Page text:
7. avatar anarchyst says:

    I hope the “supreme court” does not eviscerate the Second Amendment the way they did with the 4th and 5th Amendments back in the 1980s with their “drug exception” to Constitutional protections.
    The “supreme court” could well rule that there is s “scary-looking black weapons” “exception” to the Second Amendment and could be “regulated” (out of existence). I hope it never comes to that…

  8. avatar Zamorak says:

    I’m sorry, but it seems like you just talked in a circle and came to an obvious conclusion.

    Can you explain the consequences of this explanation for the common man?

    1. avatar Dave_H says:

      Perhaps an “obvious conclusion” for a reasonable person, but this exercise was a logical proof to show that the Supreme Court cannot possibly rule otherwise. While lower courts seem to have tossed logic out the window, even as the SCOTUS is now, the do seem to follow logic. When the issue of carry comes before the SCOTUS, they will rule that some form of carry MUST be allowed.

  9. avatar TommyJay says:

    I think Mark N. is correct. In Heller, Scalia specifically states that states should allow folks to carry arms. How they carry is up to the states. So it struck me that Peruta was a violation of Heller, but … Mark is also correct (I think) that such proclamations by Scalia were off-point, so it is not binding. Heller also has many references to lower court cases, probably some very old ones, that affirm the individual right to own and bear arms; though I haven’t tried to research them.

    1. avatar Roymond says:

      I wish they’d referenced the case where a justice stated that the Second means much as the First, that “Congress shall make no law” — recognizing that would mean throwing out all federal gun laws.

  10. avatar Haikii says:

    Another look at the Second Amendment

    Since others believe and cultivate something I do not see, neither logic or theory I can understand, I have been forced to study and relate my reading of the Second Amendment. In the making of our United States Constitution I have 49 plus reasons that help to explain my understanding of the Second Amendment.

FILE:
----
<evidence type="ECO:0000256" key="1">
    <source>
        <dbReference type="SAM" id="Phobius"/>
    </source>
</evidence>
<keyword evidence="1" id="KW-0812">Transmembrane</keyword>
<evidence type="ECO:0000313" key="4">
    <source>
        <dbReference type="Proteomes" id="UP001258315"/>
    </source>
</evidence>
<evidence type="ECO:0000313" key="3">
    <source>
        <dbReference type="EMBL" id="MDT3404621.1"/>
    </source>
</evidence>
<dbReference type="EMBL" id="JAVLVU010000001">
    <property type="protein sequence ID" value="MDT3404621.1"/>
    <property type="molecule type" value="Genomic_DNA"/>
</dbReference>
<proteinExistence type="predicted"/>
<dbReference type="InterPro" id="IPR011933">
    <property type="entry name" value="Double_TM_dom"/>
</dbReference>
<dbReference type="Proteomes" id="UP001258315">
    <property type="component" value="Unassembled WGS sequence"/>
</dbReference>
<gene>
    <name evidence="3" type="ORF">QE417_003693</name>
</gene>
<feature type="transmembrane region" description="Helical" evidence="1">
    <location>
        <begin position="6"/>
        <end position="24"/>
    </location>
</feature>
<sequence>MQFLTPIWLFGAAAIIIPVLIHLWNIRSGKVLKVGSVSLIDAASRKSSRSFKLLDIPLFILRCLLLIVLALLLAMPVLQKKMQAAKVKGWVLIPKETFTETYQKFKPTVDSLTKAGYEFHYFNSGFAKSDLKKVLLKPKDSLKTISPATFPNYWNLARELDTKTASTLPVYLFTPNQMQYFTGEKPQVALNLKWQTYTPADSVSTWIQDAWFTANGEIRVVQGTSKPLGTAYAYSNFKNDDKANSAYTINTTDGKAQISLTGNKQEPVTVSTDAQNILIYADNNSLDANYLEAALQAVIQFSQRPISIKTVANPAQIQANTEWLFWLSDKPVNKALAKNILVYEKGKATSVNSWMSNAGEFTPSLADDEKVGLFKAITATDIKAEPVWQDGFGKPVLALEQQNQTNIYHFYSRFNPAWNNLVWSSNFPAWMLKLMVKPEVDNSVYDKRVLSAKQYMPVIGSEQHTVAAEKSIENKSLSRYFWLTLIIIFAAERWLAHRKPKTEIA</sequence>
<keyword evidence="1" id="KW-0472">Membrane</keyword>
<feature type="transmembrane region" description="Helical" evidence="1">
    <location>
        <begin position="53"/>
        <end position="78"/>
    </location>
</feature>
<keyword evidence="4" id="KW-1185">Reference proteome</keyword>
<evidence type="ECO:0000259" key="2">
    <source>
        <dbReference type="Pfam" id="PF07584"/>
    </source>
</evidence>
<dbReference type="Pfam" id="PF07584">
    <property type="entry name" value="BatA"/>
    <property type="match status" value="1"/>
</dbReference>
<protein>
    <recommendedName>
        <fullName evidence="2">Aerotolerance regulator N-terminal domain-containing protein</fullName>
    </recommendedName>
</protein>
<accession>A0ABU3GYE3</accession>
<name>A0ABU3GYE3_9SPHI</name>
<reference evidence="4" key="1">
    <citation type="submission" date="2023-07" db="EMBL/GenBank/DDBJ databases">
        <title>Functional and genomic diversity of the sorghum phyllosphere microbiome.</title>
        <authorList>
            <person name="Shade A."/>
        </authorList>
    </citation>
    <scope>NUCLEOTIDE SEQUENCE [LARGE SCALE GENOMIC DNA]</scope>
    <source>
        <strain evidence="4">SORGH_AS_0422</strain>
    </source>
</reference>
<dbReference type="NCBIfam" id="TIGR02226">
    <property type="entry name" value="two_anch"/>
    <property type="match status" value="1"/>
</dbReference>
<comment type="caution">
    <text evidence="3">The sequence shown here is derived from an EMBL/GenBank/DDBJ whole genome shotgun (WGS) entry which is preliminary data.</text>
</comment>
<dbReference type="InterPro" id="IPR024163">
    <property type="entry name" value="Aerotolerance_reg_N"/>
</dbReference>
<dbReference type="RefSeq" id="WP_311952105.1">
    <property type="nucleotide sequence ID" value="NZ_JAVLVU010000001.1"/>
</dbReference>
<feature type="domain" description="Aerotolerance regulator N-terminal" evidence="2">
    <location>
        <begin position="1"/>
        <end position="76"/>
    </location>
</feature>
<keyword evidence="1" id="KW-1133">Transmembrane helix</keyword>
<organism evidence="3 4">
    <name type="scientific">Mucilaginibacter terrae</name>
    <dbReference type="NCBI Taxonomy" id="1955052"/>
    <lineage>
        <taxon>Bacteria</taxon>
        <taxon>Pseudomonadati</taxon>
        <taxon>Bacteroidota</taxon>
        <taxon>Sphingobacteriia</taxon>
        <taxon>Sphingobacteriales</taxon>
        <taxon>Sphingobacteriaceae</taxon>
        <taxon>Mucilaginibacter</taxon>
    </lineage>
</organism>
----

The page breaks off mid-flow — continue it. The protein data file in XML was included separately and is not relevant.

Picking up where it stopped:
The Constitution of the United States was established and formulated as a result of the Articles of Confederation. Article 6, reflects part of that vision, “..nor shall any body of forces be kept up by any State in time of peace,… but every State shall always keep up a well- regulated and disciplined militia,…”

    If, as some may argue, that the Second Amendment’s “militia” meaning, is that every person has a right to keep and bear arms. The only way to describe one’s right as a private individual, is not as a “militia” but as a “person” (“The individual personality of a human being: self.”).

    Articles of Confederation lists eleven (11) references to “person/s.”
    “If any person guilty of…
    “..and no person shall be capable of…”
    “..nor shall any person…”
    “..shall be protected in their persons..”
    “..nor shall any person holding any office…”
    “..granted or surveyed for any person, ..
    “..Congress shall name three persons..”
    “..list of such persons each party shall..”
    “..and the persons whose names shall..”
    “..nominate three persons..”
    “..provided that no person be allowed to serve..”

    “Person” or “persons“” is mentioned in the Constitution 49 times, to explicitly describe, clarify and mandate a Constitutional legal standing as to a “person”, his or her Constitutional rights.

    Whereas in the Second Amendment, reference to “person” is not to be found. Was there are reason?. The obvious question arises, why did the Framers use the noun “person/s” as liberally as they did throughout the Constitution 49 times and not apply this understanding to explicitly convey same legal standard in defining an individual’s right to bear arms as a “person”?

    “Person” is one as described by Merriam-Webster Dictionary as a “citizen”. “A person who owes allegiance to a government and is entitled to its protection.”

    Merriam Webster “militia”, “a body of citizens organized for military service : a whole body of able-bodied male citizens declared by law as being subject to call to military service.”

    Article 2, Section 2 “The President shall be Commander in Chief of the Army and Navy of the United States, and of the Militia of the several States, when called into actual Service of the United States;…”

    In the whole of the U.S. Constitution, “militia” is mentioned 5 times. In these references, there is no mention of person or persons. One reference to “people“ in the Second Amendment. People, meaning not a person but persons, in describing a “militia”. “People” is mentioned a total 9 times.

    It’s not enough to just say that “person(s)” is mentioned in the United States Constitution 49 times. But to see it for yourself, and the realization was for the concern envisioned by the Framers that every “person” be secure in these rights explicitly spelled out, referenced and understood how these rights were to be applied to that “person”.
     
    “..No Person shall be a Representative..” (Article 1 Section 2)